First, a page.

My guest today is Tracey Scott-Townsend. I’ve had the pleasure of reading two of Tracey’s novels so far, and can only describe them as beautiful and haunting. Or, perhaps, beautifully haunting. I was completely mesmerised by her writing, and am really looking forward to reading her other books, pesky writing deadlines permitting! For now, over to Tracey, who has kindly answered some questions for us today.
What inspires your story ideas or characters?
My life, the people I meet and the things I see around me. World situations as perceived through my experience as a mother, as a daughter, sister, wife (twice over!). Sense of place is very important to me as well. Smells, sounds, emotions and ‘the feel’ of a place.
How do you go about starting a new writing project?
The urge to write about something in particular arrives by itself. I have always attempted to write novels, from the age of ten, but it wasn’t until I was in my twenties that I completed my first full draft of one particular novel. Prior to that my flighty brain would flit from one project to another, finding it impossible to stay the course. I was always torn between visual art and writing as well. But in my twenties I finally found the right story for a character called Marianne that I had invented when I was seventeen. Still, it wasn’t until another 20 years had passed that I dug out that manuscript and dedicated myself to rewriting The Last Time We Saw Marion, which was published by Inspired Quill in 2014, after several more rewrites and lots of feedback from critique groups and editors. Now I try to be methodical with the process. I make a story arc and put in all the main things that I want to happen in the book and the key issues and how they will be resolved, etc. I also jot down important dates so that I don’t have to keep reworking things out as I go along. I ask myself what the important themes of the book are so that I can stay on-point. Then I simply begin writing until I’ve completed a ‘dirty draft’, which I will go on to edit up to five times myself before sending it on to my editor.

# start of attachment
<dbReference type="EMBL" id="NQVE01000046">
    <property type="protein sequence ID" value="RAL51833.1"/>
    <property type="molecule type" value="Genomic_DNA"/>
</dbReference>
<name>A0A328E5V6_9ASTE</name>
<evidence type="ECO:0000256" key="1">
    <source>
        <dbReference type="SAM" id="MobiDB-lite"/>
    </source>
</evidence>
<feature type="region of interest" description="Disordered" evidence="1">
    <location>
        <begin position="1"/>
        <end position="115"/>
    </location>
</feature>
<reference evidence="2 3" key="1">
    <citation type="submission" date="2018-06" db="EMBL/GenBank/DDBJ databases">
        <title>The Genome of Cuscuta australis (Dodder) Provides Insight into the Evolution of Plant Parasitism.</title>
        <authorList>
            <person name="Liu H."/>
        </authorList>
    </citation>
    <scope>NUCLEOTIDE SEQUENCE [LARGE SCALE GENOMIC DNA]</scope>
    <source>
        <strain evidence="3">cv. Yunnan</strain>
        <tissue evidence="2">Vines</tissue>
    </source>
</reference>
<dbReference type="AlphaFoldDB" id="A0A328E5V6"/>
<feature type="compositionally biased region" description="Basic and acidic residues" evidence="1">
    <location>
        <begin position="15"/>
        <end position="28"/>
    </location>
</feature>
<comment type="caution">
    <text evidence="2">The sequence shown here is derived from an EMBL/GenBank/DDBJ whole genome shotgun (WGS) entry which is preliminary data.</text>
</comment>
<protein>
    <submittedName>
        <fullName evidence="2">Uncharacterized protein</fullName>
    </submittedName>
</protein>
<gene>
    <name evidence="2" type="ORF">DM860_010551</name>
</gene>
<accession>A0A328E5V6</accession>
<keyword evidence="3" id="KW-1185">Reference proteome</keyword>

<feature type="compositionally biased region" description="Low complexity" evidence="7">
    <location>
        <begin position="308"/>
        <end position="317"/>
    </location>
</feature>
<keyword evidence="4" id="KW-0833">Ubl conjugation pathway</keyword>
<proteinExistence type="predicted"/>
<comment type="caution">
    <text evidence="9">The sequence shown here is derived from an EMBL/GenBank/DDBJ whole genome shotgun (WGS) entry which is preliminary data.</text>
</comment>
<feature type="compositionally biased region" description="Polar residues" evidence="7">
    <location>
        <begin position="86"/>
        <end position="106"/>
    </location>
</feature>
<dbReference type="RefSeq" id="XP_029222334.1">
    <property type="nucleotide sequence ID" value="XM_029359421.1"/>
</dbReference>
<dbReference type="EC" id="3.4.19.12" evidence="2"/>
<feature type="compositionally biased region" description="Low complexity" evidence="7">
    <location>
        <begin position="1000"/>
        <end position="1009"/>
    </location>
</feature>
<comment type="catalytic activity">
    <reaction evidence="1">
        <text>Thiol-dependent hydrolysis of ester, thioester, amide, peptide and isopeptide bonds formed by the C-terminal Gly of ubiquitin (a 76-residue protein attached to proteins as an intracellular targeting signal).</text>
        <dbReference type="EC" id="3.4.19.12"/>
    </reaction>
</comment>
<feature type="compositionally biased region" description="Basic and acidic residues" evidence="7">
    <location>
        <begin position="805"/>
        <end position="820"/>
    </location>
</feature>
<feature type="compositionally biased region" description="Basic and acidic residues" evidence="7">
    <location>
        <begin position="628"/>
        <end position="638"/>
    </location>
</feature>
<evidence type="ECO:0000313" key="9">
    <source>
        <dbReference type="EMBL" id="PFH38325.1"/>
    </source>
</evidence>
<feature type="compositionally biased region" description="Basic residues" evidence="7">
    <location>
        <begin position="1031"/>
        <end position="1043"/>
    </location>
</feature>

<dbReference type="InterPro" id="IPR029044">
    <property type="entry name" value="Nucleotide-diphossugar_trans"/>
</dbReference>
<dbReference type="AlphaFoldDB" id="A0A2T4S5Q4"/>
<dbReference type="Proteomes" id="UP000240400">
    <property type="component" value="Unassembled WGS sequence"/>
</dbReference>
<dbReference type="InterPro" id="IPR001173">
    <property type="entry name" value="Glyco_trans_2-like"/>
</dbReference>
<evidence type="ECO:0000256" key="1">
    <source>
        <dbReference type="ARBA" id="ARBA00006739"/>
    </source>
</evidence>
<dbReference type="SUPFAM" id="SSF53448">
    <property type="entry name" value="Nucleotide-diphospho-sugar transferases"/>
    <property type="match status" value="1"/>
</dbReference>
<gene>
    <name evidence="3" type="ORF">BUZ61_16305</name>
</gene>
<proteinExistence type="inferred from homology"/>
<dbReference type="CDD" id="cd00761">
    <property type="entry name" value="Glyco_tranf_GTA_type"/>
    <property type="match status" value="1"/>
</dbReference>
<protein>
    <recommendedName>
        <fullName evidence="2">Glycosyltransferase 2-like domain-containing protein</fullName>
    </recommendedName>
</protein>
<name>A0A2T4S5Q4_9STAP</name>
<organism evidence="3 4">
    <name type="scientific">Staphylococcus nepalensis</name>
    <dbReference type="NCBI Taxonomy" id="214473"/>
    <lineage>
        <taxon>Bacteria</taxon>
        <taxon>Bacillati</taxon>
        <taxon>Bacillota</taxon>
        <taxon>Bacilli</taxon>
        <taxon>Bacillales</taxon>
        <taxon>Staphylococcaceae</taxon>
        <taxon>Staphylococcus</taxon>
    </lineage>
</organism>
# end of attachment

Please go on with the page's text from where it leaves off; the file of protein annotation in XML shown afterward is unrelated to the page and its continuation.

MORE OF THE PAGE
Have you a favourite inspirational quote?
I guess it’s that old one about having the serenity to accept the things you cannot change, the courage to change the things you can and the wisdom to know the difference. My mum had a (religious) plaque with it on when I was a child. Another, more recent one that I adapted from the live-action film of Cinderella is ‘Have courage and be compassionate’. I try to remind myself of that one regularly.